Carlos Londoño café pacifico

Carlos Londoño: Passion pays off

15 July, 2020

I heard gunshots so I ran downstairs and the security guard at reception told me not to go out. My stepdad was badly wounded, my mum was lucky, but the driver was dead.”

Carlos Londoño had a life-changing year in his Colombian birthplace when he was 14. His father died of a stroke and his family was attacked by gun fire while returning home from holiday. They fled the country that year to escape the ongoing violence and political unrest and headed to London.

“I had a very privileged upbringing in Colombia, it was like a little bubble,” says Londoño. “But the next thing I knew we were on a flight to Europe. I was really excited because I was going to live in the land of The Beatles and Queen, but it was a bit strange going from such a comfortable upbringing to a small bedsit in Brixton with political refugees from all over the world.”

According to Londoño it all came as a result of his late step father’s work as a lawyer protecting the trade unions in Colombia. “I thought I was going to follow my father and become a lawyer, but having my life flipped upside down as a result there was no way. For a while I wanted to be an architect and then a fashion designer, but my first job in the hospitality industry was at a Colombian & Argentinian restaurant in Islington.”

It was next door at Medicine Bar where he gained his passion for making drinks. The young Londoño worked voluntarily to help develop the venue’s cocktail menu and found himself a girlfriend there in the process. “One day she took me to Covent Garden and dumped me, so I wanted to go and get drunk somewhere nice. I eventually found Café Pacifico. I fell in love with the place and I needed a second job for some pot money, so when I was offered a waiting job I took it.”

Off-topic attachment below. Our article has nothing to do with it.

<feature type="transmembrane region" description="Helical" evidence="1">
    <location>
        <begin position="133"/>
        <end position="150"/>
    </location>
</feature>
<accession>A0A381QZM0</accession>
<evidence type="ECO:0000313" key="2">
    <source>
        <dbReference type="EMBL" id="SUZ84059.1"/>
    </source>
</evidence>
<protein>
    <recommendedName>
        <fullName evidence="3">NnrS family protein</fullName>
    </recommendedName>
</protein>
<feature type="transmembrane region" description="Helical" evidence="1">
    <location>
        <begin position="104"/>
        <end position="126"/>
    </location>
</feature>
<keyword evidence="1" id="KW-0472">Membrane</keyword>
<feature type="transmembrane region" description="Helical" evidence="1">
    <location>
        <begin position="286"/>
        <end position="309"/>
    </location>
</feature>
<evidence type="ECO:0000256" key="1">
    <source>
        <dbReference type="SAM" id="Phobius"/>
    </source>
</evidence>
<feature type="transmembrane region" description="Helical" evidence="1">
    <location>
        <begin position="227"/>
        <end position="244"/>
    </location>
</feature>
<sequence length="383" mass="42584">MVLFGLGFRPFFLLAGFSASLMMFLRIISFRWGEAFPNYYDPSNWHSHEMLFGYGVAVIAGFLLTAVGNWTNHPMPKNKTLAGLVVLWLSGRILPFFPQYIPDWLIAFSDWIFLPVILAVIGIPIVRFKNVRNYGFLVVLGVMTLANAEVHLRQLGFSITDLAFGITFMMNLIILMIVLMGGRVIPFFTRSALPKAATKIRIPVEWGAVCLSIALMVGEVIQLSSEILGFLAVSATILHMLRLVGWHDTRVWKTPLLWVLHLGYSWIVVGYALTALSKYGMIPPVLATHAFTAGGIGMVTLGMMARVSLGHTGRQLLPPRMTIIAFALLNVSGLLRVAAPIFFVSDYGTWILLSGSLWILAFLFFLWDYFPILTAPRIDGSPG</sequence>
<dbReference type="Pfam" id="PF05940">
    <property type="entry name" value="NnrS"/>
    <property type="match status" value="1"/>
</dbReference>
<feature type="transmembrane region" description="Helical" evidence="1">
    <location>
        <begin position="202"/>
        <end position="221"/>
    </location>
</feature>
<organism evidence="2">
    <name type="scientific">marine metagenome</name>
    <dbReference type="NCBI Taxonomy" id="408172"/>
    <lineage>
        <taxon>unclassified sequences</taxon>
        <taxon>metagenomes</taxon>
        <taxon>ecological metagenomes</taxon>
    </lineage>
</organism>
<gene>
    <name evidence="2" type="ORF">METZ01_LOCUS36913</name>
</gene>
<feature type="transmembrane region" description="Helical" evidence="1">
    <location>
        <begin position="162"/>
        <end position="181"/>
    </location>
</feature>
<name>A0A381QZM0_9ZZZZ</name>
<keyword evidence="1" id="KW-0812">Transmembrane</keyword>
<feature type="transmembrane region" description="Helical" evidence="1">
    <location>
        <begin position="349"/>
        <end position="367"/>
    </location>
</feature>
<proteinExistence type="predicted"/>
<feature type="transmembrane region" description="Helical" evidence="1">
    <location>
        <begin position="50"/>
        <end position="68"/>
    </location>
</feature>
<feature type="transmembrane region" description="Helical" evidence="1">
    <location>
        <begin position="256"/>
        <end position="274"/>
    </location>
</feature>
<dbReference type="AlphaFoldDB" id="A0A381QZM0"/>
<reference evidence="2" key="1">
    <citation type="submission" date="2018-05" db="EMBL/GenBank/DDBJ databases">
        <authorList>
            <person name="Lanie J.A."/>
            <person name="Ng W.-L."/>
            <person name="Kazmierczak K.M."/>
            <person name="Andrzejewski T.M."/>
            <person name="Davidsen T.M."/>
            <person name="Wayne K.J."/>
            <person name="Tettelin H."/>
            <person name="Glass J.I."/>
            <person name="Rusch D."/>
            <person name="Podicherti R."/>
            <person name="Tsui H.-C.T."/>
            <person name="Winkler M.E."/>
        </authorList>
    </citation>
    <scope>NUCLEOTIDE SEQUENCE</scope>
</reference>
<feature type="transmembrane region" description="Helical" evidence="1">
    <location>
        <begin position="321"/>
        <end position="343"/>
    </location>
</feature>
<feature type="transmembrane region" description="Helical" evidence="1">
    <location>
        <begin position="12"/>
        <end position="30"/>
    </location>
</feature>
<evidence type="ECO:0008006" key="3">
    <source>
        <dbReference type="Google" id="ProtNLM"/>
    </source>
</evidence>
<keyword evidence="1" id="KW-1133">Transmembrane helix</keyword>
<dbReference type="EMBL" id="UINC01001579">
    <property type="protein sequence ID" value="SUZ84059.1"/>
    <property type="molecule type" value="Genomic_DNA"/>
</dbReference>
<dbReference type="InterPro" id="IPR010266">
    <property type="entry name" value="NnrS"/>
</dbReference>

Londoño moved up the ranks to head waiter and then head bartender and restaurant manager during his long reign at the central London joint.

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“Pacifico is my institution. It’s a pioneer in so many ways and it’s where I met my wife, so it’s a special place. The three key things I brought to Pacifico were introducing more fresh ingredients to the cocktail menu, improving the customer service and reducing the number of tequilas behind the bar, because it was overwhelming.”

The bar was founded by Tomas Estes in 1982 and when he launched his Tequila Ocho brand in 2008 Londoño naturally took on the role as its first brand ambassador, a post he held for three years. He’s also represented the tequilas under Emporia Brands and was on the judging panel when star bartender Alex Kratena entered his first agave cocktail competition.

About three years ago Estes said he would probably sell if Londoño ever left because he was the spine of the place. Londoño decided he should be the one to buy it. “Together with my cousin we bought the place, even though it was in debt, and managed to turn it around in eight months. It’s rewarding to think we managed to raise the funds without taking outside investments because now we can do things exactly how we want.

“I’d love to write a book on my time at Pacifico because there are many stories to tell.”

While Londoño keeps pushing the Café Pacifico brand around the world and heading up the tequila leg of the International Spirits Challenge, he also has plans to launch a tequila brand and has his eye on another Pacifico venue. There’s no questioning his ambition and drive towards success, but at the forefront of everything is seeing happy guests.

“For me customer service is always number one. If they go away feeling loved then that’s enough for me. My mother always told me ‘do what makes you happy, and I’ll be happy’.”





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Nick Strangeway

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